• Analyze the above information as inputs into the conversion/migration process to help determine costs, schedules, software needs, and any required human intervention.
    • Perform a high-level mapping to determine which data elements in the existing system will be converted/migrated to the new system. Decide which data will be transferred, converted, which is redundant, etc.
    • Develop business rules that outline how items will be handled. Items such as blank records, new codes, inappropriate entries, etc.
    • Develop conversion scripts, as needed. Conversion scripts are used for extracting data from the source, transforming the data as needed, and loading the data into the target.
    • Choose the best human and/or software approach to maximize quality and minimize expense.
    • Develop a schedule that maps out exactly how the conversion/migration is expected to happen.
    • Create a specification document that maps out exactly how the converted data will look.
    • Other planning considerations should include items such as communication, education, data normalization, quality assurance, and validation of data accuracy and completeness.
  2. Performing Data Conversions
    • Generate a backup of all data prior to any manipulation or migration. This backup represents the system baseline prior to any human and/or software interaction with the system or system data outside of the normal operating processes. If needed, this backup can be used to restore the system. System backups should be taken incrementally while stepping through the process of preparing, moving, and manipulating data. This is done to allow the project team to revert back to any point throughout the process that they identify as correct if for some reason they run into issues during later steps.
    • Extract test data from the legacy system.
    • Normalize the test data. Often one of the main goals of performing a data conversion/migration is to combine multiple data sources into one standardized format. This is referred to as normalizing data. Data is often normalized by structuring database tables logically so that they contain information related only to the items within that table and then linking/joining tables appropriately in order to build the functionality desired by the database user. This is done to minimize unnecessary redundancy and increase data efficiencies.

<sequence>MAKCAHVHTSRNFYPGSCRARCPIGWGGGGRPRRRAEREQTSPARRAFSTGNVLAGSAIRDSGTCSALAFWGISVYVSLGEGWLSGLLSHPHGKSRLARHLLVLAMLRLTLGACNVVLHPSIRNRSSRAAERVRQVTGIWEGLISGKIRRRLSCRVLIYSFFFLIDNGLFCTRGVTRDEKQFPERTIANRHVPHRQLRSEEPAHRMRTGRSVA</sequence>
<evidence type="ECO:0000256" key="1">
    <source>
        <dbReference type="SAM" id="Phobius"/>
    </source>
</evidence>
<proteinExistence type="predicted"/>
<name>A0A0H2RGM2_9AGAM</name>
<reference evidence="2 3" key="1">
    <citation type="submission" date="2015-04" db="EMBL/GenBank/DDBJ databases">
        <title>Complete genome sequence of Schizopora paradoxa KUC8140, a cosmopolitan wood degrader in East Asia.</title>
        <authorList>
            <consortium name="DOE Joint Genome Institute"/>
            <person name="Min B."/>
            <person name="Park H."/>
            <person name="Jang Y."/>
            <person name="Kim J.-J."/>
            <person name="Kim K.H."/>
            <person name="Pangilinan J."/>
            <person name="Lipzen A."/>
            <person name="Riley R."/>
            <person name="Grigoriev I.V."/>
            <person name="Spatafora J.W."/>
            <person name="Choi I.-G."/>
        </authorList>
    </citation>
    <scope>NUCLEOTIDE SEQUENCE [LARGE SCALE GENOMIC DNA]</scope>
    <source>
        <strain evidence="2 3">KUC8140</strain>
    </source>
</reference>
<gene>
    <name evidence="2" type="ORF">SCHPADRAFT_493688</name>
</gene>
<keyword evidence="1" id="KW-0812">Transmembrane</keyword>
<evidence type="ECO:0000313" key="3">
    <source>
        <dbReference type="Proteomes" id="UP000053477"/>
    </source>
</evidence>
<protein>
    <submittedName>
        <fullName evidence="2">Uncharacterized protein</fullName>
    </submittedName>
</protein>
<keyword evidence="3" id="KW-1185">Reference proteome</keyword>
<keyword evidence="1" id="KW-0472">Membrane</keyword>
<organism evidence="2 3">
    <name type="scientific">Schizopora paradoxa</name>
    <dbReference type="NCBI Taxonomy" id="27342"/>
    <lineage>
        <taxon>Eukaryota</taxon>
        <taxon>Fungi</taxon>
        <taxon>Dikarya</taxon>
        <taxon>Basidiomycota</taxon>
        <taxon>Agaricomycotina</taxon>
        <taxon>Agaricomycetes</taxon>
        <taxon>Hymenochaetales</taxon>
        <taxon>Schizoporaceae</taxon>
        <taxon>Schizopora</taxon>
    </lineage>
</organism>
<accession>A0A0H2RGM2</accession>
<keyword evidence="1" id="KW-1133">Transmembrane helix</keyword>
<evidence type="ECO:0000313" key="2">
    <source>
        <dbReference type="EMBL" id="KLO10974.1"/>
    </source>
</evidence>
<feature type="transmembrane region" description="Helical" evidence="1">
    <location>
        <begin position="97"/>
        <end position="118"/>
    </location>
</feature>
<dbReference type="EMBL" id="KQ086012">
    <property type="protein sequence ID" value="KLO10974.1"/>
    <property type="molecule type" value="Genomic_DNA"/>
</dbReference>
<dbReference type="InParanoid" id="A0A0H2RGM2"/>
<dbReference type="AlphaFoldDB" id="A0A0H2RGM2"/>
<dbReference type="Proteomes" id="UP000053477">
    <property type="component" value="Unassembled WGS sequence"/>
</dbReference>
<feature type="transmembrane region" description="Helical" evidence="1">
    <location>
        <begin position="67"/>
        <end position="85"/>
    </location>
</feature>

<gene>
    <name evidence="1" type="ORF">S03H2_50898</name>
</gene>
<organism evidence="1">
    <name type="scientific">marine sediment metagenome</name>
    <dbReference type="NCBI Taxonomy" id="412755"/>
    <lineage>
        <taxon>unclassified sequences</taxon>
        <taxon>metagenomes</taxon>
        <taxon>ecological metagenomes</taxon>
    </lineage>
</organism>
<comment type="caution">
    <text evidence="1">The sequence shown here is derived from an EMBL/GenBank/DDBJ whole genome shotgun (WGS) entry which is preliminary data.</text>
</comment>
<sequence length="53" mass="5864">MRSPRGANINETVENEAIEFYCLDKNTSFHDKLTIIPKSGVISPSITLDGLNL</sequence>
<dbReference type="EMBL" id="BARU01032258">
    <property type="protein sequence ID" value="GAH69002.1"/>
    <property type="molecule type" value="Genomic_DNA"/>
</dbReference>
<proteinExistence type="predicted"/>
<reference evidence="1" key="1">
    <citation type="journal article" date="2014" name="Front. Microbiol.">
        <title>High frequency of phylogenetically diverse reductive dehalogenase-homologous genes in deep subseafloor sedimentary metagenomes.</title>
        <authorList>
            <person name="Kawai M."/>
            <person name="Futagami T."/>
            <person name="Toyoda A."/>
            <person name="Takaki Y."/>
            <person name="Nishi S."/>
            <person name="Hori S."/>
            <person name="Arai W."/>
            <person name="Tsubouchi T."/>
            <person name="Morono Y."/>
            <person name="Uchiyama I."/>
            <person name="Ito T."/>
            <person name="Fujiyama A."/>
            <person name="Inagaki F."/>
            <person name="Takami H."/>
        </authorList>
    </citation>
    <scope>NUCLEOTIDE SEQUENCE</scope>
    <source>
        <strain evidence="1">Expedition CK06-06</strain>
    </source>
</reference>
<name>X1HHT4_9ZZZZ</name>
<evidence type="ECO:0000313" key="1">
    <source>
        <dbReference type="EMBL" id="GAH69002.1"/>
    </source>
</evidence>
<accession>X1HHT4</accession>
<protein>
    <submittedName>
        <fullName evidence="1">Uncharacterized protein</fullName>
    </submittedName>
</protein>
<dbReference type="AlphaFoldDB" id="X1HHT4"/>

• Perform a test conversion of a sample of existing data and make adjustments if necessary.
    • Depending on the criticality of the system, one or more mock conversions may also be necessary. A mock conversion is a controlled “dress rehearsal” of the execution activities required when converting data into the target system. It is meant to be a pre-go-live test in that everything that occurs in a go-live conversion has been tested in a mock conversion. The main objective of the mock conversions is to test the conversion process and scripts. The mock conversions are intended to identify and resolve any conversion software issues, address any configuration issues, identify any additional data validation and verification efforts, and prove the conversion procedure. Each mock conversion will simulate the real go-live process with actual data volumes.
    • Once the project team is confident that the data conversion should go smoothly plan and communicate a date appropriate for the full conversion to take place. It is often most appropriate to perform this during non-business hours, preferably on a Friday evening. This allows a few days of contingency (over the weekend) to resolve any last minute issues or to revert back to the system backup taken just before the conversion/migration began.
    • Normalize the system data.
    • Initiate the data conversion.
  3. Validating/Evaluating Data Conversions
    • Validate/reconcile the converted data for accuracy and completeness. Check items such as:
      • Formatting of data elements
      • Data completeness
      • Data accuracy
    • Eliminate duplicate elements.
    • Resolve any issues that may.